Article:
An Open Social Network
Facebook is a hit. Really, sites like Facebook have always been a hit.
However, the problem is summarized as "walled garden". Facebook has done more than any previous successful social web site to encourage people to develop features for their walled garden. But it is still owned by Facebook, and you only have a tiny number of software freedoms. Thus, innovation is truly limited.
There is a lot of excitement over distributed software. That is, software that runs independent and yet integrates well with each other. Git is a powerful distributed source code management tool, and very successful. The same could be applied to the social network scene.
The ideas below is probably not new. However, I think I see a few details that need to be exposed.
First, I will talk about why API is important, and what kind of API is ideal for such a distributed social network.
Then, I will talk about what the API must provide, and how it could provide it.
Next, I will address some implementation issues.
Finally, I will address market adoption strategies.
API and Distributed Software
- API is how two separate processes communicate.
- There must always be a reference implementation for other implementations to build against.
- Simple, clear API is easier to understand.
- The less that is needed to be said about the API, the better.
- Internet APIs build on HTTP do the best.
- We must not forget the human-program API, or User Interface.
- The API for inter-process communication will be HTTP.
- Since many clients will not have a public IP address, there needs to be publicly HTTP-accessible distribution nodes.
- The clients will poll the central server for updates. A browser or an app can do this.
- There must be a reference implementation of the distribution node.
What does the API do?
- Identity: Universal, unique IDs. The ideal is the email address: firstname.lastname@example.org.
- Authentication: Figure out if the process trying to communicate with the distribution node actually represents who they claim to represent.
- Authorization: Nodes need not be open to access for anyone.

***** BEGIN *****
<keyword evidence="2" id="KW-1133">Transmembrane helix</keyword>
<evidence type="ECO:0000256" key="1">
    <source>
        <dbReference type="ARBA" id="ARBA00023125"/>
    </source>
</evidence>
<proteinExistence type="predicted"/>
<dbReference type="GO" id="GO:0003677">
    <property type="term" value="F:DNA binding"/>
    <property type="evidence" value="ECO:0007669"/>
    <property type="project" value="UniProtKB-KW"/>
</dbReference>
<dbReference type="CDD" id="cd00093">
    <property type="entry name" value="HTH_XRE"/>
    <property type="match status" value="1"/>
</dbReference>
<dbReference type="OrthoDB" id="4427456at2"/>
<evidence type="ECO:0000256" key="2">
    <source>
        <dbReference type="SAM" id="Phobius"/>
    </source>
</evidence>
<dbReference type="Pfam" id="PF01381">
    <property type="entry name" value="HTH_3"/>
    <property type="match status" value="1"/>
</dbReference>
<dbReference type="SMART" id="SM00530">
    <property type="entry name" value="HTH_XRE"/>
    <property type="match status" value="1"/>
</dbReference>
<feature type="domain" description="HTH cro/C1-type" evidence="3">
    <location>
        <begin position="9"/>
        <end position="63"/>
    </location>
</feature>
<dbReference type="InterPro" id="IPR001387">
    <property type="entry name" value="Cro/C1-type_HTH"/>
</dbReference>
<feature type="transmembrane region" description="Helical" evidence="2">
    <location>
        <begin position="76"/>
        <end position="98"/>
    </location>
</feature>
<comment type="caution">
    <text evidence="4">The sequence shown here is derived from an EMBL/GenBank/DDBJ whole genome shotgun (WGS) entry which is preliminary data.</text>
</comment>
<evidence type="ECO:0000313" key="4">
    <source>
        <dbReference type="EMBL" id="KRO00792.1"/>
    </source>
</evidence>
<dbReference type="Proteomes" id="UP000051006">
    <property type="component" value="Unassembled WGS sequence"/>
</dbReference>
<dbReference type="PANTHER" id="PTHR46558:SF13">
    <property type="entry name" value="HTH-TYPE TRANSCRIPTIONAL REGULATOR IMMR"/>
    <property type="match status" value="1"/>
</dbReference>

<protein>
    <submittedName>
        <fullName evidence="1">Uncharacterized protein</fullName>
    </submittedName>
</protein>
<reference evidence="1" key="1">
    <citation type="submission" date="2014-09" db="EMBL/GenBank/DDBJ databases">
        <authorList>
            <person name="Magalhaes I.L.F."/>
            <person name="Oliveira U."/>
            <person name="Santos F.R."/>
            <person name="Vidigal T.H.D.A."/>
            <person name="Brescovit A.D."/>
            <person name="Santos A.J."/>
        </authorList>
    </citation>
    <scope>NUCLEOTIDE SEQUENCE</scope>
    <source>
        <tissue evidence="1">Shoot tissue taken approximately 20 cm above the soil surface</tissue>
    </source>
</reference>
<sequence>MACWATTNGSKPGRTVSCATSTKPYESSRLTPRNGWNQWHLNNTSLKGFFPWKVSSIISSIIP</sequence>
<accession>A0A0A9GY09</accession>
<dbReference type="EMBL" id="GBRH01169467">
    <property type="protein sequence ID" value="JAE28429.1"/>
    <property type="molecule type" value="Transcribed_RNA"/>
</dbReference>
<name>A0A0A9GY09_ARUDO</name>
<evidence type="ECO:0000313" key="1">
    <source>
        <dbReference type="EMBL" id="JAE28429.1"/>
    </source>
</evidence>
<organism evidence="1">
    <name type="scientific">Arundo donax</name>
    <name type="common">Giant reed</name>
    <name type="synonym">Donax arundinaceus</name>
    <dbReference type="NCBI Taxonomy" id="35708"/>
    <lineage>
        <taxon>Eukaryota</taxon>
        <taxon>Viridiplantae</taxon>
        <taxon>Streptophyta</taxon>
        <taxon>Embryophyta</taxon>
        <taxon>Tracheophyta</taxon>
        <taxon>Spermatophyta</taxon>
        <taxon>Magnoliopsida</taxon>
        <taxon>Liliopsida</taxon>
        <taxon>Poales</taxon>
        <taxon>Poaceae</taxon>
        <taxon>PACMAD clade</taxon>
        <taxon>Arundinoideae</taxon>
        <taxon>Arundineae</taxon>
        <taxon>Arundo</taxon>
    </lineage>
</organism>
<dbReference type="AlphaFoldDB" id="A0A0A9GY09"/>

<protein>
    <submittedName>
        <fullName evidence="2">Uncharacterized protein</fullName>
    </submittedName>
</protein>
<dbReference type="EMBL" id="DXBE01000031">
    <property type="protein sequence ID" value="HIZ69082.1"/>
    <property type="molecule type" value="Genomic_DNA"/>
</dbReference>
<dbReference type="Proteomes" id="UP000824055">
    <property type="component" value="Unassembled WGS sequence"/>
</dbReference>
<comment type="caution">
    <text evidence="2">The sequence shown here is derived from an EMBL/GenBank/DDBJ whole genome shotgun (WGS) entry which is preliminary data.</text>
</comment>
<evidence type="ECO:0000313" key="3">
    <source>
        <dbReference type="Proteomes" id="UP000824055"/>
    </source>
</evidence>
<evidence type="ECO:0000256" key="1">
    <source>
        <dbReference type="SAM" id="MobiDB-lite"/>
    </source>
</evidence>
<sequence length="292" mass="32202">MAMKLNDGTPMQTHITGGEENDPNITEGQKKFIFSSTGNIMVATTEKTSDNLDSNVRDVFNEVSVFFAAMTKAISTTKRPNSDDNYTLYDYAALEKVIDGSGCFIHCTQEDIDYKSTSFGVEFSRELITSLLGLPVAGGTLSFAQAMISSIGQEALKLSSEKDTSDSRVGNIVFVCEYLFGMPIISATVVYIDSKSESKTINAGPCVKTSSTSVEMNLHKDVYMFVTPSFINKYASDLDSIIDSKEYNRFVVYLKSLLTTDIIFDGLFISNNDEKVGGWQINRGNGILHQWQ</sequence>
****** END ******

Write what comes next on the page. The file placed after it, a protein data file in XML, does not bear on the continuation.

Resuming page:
- Sharing: Alice can share information with Bob, but has full control over what kind of information.
- Content: Alice can create content, and classify content as "private", "for family", "for friends", "for business", or whatever categories she likes. We can use copyright law to protect people's content from abuse. We can also have a system of marking content's origins so that if Bob is allowed to see Alice's family information, he won't inadvertently share it outside of the circle she is comfortable sharing it with. We can also insert markers into the content that are not easily discoverable to allow ex post facto discovery of who compromised the data. We can use encryption to ensure that only those authorized to see content can see it.
- Facts: Facts about Alice are content that can be shared just like a post, picture, movie, etc...
Notes on encryption:
- If everyone has a public/private key pair, then content can be encrypted so that only specific people can read it.
- When Bob asks to see Alice's content:
- Bob identifies himself to Alice's distribution node
- Node and Bob authenticate each other.
- Node checks if Bob is authorized to view the content.
- Content is encrypted so only Bob can view it.
- Content has markings added so that if Bob decides to share it without Alice's permission, Alice can trace who did the original sharing.